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It used to be so simple. A web site was always built around a hierarchical structure that made the sitemap fairly easy to visualise. But then came the blogs, the tags and contextual navigation along the way. As a result the hierarchy of a web site a lot less important.

For instance reading about a sport event in your local news site you could effortless be presented with links to more news about the teams, player facts, the stadium and the city. All information that in earlier websites you would find somewhere else on the site i.e. not in the sport news section.

All this functionality is based on tags. These connections are hard to draw into a hierarchical sitemap. Sure, you could explain them in the annotated wireframes but you and your client can't get a quick overview about how the content items on your site are connected with each other.

So, how do you present tags and other non-hierarchical meta data as a navigation solution to your clients?

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Hi Tony, excellent question. Can I suggest editing the title to get more attention. I don't think it quite captures the problem faced. That this is a challenge to an often ingrained way of thinking (in rigid and simply defined hierarchies). Many managers and clients struggle a lot with this. –  Jay Aug 9 '12 at 9:48
    
@Jay I have edited it... awaiting acceptance (; –  Lisa Tweedie Aug 9 '12 at 10:02
    
Sweet! But where could I see/aprove the edit? –  Tony Bolero Aug 9 '12 at 11:26
    
Great question by the way Tony... hope you got to approve the edits... I am not entirely sure of the process but anything you don't like you can edit back (: –  Lisa Tweedie Aug 9 '12 at 13:06

1 Answer 1

I'd have to point you to this BBC Internet Blog post for an excellent reference.

This blog post describes the technology strategy the BBC Future Media department is using to evolve from a relational content model and static publishing framework towards a fully dynamic semantic publishing (DSP) architecture.

You will need to define and describe a set of ontologies describing the structures and, importantly, relationships between content.

The hierarchical way to describe the structures is largely based on the premise of 'pages' as the core building blocks of the site. The thinking needs to be shifted to content items.

When you can get stakeholders thinking about content items combining dynamically to construct a page experience (i'll explain this shortly), you have half the battle won. This can be quite difficult.

One of the example issues you might face: In order to get Legal sign-off for a banking website we needed to submit highly accurate descriptions of all items that would appear on each 'page' month's before go-live. Including advertising and side-panels (yeah, I know...).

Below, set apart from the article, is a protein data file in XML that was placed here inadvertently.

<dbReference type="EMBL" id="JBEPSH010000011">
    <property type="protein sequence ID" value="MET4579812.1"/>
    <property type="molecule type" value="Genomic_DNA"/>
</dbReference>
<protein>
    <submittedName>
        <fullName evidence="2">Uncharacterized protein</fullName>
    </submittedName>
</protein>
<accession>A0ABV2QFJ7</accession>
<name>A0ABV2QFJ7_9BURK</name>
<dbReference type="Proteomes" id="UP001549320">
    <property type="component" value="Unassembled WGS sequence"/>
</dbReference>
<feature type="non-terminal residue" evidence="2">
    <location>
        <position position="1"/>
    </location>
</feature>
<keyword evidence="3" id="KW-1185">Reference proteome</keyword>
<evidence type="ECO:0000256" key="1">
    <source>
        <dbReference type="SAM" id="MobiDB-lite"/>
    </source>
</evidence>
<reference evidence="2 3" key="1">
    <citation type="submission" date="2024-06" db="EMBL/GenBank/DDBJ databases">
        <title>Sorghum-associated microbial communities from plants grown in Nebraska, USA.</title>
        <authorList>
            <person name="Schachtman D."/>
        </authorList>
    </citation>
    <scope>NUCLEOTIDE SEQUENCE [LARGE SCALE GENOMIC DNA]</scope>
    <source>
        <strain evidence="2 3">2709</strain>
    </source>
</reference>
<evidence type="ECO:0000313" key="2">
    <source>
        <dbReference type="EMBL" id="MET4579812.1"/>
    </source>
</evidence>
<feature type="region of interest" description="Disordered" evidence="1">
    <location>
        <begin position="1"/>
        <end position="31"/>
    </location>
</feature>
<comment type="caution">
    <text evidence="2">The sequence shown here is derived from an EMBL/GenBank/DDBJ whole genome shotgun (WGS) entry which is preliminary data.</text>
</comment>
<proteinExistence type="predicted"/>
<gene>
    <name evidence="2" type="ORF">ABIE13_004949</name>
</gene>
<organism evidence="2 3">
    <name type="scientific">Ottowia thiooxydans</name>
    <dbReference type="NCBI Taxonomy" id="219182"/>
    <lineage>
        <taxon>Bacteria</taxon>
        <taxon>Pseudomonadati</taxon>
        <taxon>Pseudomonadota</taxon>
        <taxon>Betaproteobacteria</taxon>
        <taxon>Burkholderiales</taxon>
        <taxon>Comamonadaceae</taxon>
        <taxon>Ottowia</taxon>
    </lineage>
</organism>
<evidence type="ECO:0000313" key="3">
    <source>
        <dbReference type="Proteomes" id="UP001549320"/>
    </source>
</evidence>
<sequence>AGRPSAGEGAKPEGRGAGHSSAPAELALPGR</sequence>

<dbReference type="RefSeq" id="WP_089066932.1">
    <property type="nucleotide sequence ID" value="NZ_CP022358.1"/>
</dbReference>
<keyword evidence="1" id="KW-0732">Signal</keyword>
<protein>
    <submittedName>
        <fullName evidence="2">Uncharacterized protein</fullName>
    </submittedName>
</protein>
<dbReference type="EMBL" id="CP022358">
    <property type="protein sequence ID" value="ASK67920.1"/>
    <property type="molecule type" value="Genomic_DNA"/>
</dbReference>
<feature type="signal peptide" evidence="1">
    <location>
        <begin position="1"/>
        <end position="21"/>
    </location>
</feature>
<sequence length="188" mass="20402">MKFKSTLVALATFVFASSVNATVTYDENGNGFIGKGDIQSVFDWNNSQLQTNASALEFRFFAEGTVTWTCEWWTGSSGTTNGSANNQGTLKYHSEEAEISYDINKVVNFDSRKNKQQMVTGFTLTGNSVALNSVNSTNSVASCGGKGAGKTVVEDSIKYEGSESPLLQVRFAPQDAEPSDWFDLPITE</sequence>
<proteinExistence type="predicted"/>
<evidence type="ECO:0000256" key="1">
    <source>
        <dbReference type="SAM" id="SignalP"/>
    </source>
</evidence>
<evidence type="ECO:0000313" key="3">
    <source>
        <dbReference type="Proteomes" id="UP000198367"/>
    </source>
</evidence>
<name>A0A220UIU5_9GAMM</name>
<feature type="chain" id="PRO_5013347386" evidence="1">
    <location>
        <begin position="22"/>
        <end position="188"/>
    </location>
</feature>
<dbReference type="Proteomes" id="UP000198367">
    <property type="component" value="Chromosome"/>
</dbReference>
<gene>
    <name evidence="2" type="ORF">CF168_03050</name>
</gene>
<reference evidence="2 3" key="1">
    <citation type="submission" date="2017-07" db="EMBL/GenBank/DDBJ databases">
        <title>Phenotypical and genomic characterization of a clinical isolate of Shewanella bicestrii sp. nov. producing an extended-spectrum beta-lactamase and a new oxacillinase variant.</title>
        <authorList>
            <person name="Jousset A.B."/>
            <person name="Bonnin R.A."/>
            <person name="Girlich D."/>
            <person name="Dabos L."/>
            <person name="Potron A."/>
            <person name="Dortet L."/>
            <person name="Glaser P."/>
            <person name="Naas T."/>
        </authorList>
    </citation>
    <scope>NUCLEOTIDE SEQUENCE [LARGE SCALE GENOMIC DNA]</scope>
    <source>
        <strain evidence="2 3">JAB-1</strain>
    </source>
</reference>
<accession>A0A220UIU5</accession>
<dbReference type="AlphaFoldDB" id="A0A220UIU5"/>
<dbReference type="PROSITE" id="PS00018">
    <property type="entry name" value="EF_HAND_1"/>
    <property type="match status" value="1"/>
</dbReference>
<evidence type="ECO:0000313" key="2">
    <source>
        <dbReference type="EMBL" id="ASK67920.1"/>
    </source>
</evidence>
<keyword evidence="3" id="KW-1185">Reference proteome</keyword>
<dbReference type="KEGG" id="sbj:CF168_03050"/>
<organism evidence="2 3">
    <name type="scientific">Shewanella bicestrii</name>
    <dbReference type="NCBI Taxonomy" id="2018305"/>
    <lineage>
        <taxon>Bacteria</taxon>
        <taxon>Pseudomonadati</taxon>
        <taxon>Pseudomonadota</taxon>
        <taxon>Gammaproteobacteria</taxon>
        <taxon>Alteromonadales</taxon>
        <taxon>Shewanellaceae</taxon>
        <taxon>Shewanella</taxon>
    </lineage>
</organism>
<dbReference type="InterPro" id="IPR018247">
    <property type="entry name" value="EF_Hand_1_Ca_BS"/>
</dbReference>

The problem is that the idea of a static page is no longer relevant. I referred to the current situation as 'page experiences'. They could be different combinations of content at different times for different people. Describing a page becomes a hazy task.

In summary:

You will need to define a model describing such things as classes/categories, sub-classes, relationships or attributes. The model is a logical conclusion of a content audit and strategy. [See BBC example below]

Remember: this is not final. The model is a living thing that will, and should change over time to reflect behaviour. What you are doing is setting the scene from what is currently known.

But how to keep the stakeholders happy? One thing I'd recommend is creating some scenarios to show how these models work to create page experience for particular personas at particular times.

Another method I used is to create a set of example wire-frames showing individual components (for content) plus a set stitching them together in representative patterns (templates with sample content). One these, I annotate the patterns of tags that determine each component. This helps make the link between your model and what a user might see.

BBC model example: BBc model

Building the model

I don't think I could describe this better than this quote from the BBC blog:

(RDF - Resource Description Framework - is based upon the idea of making statements about concepts/resources in the form of subject-predicate-object expressions. These expressions are known as triples in RDF terminology. The subject denotes the resource; and the predicate denotes traits or aspects of the resource and expresses a relationship between the subject and the object.

In some projects I've worked on we didn't need to go to this rigorous extent. Instead we had 3-4 sets of tag structures that not only described the content but the relationship that decided when they should appear - the content and marketing strategy.

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